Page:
News

June 19, 2024

Russian-Ukraine war, Middle-East crisis affecting our operations against insurgents – CAS

Chief of Air Staff, Hassan Bala Abubakar

**Withdrawal of 2000 Chadian, Niger Troops from MNJTF and UN Troops from Mali, causing influx of Weapons, Terrorists into Nigeria

By: Kingsley Omonobi – 

The Chief of Air Staff, Air Marshal Hasan Bala Abubakar has expressed concern over the negative impact of the war between Russia and Ukraine, as well as the war between Israel and Hamas in the Middle East saying it has constrained the procurement of needed spares for its fighter aircraft to combat insecurity

“Additionally, the withdrawals of UN troops from MINUSMA, 2000 Chadian troops from Mali as well as Niger Republic troops from the Multi-National Joint Task Force could aggravate the security challenges in the Sahel Region, causing the influx of more weapons and terrorists into Nigeria”. 

The Air Chief stated this during a meeting he summoned with branch chiefs, Air Officers Commanding, Commanders and Commandants of Training Institutions on the occasion of his one year in office, noting also that the expansionist influence of USA, China and Russia in Africa is also making African economies vulnerable.

He said, “The Russian-Ukraine war created a significant economic disruption that negatively affected world food prices and led to higher costs of living, especially in vulnerable economies such as Nigeria. 

“These dire economic situations fuel insecurity. 

“For the Nigerian Air Force, the Russia-Ukraine War has constrained our sourcing of aircraft spares and maintenance of the Mi-series helicopters that are crucial in our counter-terrorism/counter-insurgency operations.  

“Furthermore, examining the Hamas attacks against Israel on 7 Oct 23 and the sporadic attacks by the Houthi rebels on shipping lines through the Red Sea show the devastating impact of non-state actors’ access to emerging technologies such as autonomous drones, satellite communications and Artificial intelligence. 

“We should thus be concerned that the actions of these non-state actors would be copied and replicated by other insurgents and terrorists in Nigeria.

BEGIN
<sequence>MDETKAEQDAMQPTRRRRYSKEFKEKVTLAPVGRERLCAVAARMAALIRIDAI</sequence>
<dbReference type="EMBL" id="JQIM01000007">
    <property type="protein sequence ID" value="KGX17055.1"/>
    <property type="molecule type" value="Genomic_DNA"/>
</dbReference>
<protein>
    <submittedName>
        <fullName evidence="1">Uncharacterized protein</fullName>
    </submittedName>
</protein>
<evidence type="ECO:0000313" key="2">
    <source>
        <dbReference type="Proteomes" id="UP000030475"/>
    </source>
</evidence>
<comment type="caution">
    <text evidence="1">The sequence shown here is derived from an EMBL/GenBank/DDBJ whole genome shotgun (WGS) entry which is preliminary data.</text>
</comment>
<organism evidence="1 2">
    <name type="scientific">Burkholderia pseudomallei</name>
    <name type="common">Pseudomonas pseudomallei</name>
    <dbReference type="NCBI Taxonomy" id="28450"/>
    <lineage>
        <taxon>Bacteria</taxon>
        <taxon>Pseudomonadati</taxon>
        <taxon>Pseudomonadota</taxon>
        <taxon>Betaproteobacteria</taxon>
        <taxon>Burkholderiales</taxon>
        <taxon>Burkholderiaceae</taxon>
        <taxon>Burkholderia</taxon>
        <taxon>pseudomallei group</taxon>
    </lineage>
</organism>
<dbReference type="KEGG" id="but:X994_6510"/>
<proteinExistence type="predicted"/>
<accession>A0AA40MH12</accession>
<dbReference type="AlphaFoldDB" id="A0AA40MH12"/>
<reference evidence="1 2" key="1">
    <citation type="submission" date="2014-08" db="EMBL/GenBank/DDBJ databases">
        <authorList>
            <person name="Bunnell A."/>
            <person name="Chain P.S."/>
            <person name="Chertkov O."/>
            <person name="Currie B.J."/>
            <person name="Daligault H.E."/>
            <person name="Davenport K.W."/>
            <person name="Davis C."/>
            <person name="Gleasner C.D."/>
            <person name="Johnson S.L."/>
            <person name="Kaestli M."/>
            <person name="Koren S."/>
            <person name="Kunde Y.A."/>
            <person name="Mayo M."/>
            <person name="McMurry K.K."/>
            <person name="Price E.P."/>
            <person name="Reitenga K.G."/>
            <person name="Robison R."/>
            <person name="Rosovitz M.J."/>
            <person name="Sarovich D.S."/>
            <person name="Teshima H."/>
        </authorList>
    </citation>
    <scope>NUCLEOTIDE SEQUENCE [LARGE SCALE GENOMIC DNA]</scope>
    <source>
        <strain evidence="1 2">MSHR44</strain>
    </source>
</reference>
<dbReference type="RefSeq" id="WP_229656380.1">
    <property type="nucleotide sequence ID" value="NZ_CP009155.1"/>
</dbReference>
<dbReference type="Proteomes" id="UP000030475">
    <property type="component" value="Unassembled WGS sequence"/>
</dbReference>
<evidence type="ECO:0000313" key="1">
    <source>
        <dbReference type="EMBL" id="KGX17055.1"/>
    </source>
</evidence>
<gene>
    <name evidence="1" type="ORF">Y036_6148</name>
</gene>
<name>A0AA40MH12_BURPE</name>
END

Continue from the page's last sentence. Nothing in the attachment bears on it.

“There is also the impact of great power competition. The  USA, China and Russia, have been actively involved in Africa seeking to expand their spheres of influence and secure strategic interests.

 “Looking at the security impacts, Russia has expanded its influence beyond its near abroad through military interventions and the deployment of private military contractors in the Central African Republic, Libya, Burkina Faso, Mali and recently Niger.

 “As Nigeria faces security challenges, the USA has provided support for the acquisition of aircraft and associated munitions for counterterrorism operations. 

“Likewise, the Nigerian Air Force has acquired aircraft and munitions from China and Russia and continues to engage in military cooperation. Consequently, balancing these relationships is crucial for Nigeria’s security interests.

“Looking at the West African sub-region, the upsurge in coup detat and the withdrawal of Burkina Faso, Mali and Niger from the Economic Community of West African States (ECOWAS) have negative impacts on our collective regional security architecture. 

“Citing the failure of ECOWAS to address jihadist violence in their countries, the military junta have turned to Russia for security assistance. 

“All these threats have global and regional perspectives and attendant impacts on Nigeria’s national security. Hence the implications of the broader strategic external security outlook must never be overlooked.  

“Invariably, this situation militates against our counterinsurgency efforts. Consequently, we would likely witness a continued growth in the pattern of threats I have previously highlighted.

“Hence, it is no gainsaying that we must be proactive and intensify our efforts to meet the Federal Government and Nigerian citizens’ expectations for an expeditious actualization of a peaceful, safe and secure nation for prosperity to thrive. 

“One year ago, I reiterated that the Nigerian Air Force alongside sister services remained committed to reinvigorating our fight against terrorism, insurgency, banditry and other security threats facing our dear Nation. 

Continuing, the CAS said, “In the past 12 months, to enhance our gains against these  threats of terrorism, insurgency, banditry and other criminal activities,  we have re-strategized  and  adopted new air power measures in line with my command philosophy: To transform the Nigerian Air Force into an agile and resilient force that effectively meets the airpower demands of national security in all operational environments.”

“The NAF, so far has achieved modest but significant progress in fighting insurgency, terrorism, banditry, oil theft and other criminal activities in the country. Therefore,  I wish to use this opportunity to commend you all for your efforts. I also sincerely thank you for your support over the last 12 months, since my assumption of office.

“Yet,  there is so much more to do. The harsh economic realities: high rate of youth unemployment, increasing inflation and high multi-dimensional poverty have further aggravated the security situation in the country.

“Therefore, it is crucial that we have this leadership meeting, to holistically review our performances and actions in the past 12 months in transforming the Nigerian Air Force to effectively meet the air power demands of Nigeria’s security. 

“Accordingly, the purpose of this meeting is to look back at our set objectives in line with my Command philosophy and key enablers, discuss our performance and achievements as well as the militating challenges. This meeting will also allow us to directly interact and exchange ideas towards achieving more in the coming year, going forward.”